Made with plant derived organic, cold-pressed squalane, a mild oil suitable for all skin types that is molecularly similar to oil naturally produced by the body but that begins to decline in our 20s.
Readily absorbed into the skin, plant squalane replaces some of this lost natural oil and aids the skin’s moisture barrier, locking in hydration to slow the signs of aging and plump and firm the skin.
Blended with organic, cold-pressed cloudberry seed oil, a Norwegian super-fruit super-charged with vitamins and fatty acids that help to brighten skin, stimulate collagen production, and retain moisture below the skin's surface.
Magical May Dew
Goes to the fields at break of day,
And washes in dew from the hawthorn tree,
Will ever after handsome be.
May Day, celebrated on May 1st, is an ancient celebration of spring that dates as far back as the classical Roman era. The ancient pagans celebrated the coming of spring with huge bonfires on hilltops and performed rituals of sacrifice and incantation in order to honor the sun and ask for the abundance, fertility, and life that it would bring in the months ahead. Celebrations throughout the centuries continued to focus on the vital connection between humans and nature and even simple things, like the morning dew, were sacred to the celebrants.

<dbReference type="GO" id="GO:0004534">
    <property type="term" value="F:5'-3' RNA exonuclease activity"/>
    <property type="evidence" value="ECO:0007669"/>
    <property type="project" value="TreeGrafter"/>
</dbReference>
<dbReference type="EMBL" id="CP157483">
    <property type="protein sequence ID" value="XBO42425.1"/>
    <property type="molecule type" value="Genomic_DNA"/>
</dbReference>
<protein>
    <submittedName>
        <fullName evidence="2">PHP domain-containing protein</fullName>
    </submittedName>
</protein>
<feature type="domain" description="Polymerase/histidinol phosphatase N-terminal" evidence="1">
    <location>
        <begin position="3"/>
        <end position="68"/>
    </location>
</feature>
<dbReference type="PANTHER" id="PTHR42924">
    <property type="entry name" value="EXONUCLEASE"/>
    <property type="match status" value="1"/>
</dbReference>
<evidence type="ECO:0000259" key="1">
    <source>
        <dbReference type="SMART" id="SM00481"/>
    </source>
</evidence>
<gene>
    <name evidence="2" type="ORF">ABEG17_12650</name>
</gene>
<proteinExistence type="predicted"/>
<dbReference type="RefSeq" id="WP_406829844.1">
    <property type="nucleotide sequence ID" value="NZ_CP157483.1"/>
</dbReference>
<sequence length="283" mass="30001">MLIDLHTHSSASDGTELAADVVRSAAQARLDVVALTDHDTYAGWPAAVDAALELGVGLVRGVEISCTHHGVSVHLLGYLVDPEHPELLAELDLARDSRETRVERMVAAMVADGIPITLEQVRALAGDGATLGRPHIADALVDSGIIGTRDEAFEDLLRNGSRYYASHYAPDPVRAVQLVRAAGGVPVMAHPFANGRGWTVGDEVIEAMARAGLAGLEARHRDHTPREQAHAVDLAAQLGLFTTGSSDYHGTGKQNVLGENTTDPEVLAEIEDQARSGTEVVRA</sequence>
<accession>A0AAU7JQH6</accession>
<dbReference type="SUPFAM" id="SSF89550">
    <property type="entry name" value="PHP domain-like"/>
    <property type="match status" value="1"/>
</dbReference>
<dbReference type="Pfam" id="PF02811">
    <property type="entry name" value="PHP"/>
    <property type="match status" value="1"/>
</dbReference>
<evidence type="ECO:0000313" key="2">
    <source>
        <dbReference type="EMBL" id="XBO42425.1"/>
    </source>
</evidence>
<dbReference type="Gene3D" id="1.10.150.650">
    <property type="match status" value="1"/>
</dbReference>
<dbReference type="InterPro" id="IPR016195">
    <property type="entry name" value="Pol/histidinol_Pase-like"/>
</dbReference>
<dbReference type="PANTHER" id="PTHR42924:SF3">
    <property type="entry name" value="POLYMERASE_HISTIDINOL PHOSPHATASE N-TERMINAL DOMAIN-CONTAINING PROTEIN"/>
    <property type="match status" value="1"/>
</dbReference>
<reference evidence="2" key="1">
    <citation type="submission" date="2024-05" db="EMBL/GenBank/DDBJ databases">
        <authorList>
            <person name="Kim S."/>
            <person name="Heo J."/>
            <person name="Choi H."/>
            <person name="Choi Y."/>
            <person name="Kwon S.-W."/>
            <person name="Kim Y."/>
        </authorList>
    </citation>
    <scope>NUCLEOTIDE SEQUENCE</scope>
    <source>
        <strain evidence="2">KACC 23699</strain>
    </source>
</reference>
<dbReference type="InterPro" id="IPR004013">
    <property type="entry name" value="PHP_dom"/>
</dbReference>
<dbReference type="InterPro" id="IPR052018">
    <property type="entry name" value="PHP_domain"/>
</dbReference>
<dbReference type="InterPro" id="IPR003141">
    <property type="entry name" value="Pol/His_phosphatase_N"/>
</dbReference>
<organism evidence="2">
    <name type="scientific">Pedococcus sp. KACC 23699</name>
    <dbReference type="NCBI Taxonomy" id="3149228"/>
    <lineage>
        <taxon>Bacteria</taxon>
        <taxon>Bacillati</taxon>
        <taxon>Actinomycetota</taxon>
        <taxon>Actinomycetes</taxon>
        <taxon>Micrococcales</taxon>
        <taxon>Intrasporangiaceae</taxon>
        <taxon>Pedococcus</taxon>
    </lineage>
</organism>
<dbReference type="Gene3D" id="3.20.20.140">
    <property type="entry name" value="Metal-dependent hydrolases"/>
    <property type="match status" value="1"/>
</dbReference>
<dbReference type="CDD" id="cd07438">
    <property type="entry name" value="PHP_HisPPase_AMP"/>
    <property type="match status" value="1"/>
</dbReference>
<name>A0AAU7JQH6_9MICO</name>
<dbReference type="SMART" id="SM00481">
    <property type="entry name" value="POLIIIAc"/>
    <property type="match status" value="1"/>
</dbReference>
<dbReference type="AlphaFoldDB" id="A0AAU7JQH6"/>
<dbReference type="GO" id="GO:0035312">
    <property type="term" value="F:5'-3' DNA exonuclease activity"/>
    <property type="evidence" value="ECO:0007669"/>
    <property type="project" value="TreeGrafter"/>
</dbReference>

The pagans believed that this “holy water” from nature was vital to making things grow and over time the idea morphed into a broader idea that May dew could bestow vitality, beauty, fertility, and good fortune for the rest of the year.
Some of the oldest May Day traditions are connected with magical morning dew. It’s said that washing ones face in the dew at sunrise will beautify and perfect the complexion and wash away acne, blemishes, and even freckles (unsurprisingly this one comes up mostly in the British isles) and if you be so bold, rolling naked in the wet morning grass will imbue the whole body with comeliness and health. In the Ozarks, hanging your handkerchief out on April 30th to be wet with the dew and dried in the May morning sun was said to reveal the initials of the man a maiden would marry.